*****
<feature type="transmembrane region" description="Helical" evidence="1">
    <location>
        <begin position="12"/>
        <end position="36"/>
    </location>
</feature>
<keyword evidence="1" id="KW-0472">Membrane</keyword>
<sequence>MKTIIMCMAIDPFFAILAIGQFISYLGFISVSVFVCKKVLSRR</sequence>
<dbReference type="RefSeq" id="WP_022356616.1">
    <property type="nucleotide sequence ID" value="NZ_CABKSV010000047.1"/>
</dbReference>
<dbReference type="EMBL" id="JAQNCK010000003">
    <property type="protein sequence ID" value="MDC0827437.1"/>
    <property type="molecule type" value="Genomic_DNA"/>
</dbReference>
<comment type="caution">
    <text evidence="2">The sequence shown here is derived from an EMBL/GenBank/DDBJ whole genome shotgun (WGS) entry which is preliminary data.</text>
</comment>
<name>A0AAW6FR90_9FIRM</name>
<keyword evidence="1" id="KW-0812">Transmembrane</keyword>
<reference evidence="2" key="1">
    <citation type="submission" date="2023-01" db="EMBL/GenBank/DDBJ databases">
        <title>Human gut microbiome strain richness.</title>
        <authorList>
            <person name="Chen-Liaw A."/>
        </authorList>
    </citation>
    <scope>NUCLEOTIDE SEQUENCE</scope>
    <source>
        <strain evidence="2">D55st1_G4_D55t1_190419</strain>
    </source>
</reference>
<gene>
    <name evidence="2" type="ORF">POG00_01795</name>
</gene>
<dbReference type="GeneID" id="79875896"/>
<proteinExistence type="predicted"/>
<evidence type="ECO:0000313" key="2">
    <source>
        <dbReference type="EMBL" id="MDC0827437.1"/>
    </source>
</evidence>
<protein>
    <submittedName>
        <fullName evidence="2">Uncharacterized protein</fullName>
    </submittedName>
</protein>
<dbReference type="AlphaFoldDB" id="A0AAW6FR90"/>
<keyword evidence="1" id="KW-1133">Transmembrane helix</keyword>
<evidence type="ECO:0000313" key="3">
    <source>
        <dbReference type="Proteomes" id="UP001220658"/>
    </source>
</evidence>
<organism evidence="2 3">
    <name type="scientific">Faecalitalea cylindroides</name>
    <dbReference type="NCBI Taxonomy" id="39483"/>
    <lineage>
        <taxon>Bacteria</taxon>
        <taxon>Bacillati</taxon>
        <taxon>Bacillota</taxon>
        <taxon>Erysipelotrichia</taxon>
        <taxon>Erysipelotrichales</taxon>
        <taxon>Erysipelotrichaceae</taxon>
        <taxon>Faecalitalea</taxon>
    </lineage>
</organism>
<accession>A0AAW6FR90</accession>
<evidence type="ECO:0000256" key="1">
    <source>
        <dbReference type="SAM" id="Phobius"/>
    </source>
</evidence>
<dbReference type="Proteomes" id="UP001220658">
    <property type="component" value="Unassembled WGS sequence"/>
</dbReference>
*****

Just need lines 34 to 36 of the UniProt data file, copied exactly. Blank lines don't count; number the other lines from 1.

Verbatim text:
    <name evidence="2" type="ORF">POG00_01795</name>
</gene>
<dbReference type="GeneID" id="79875896"/>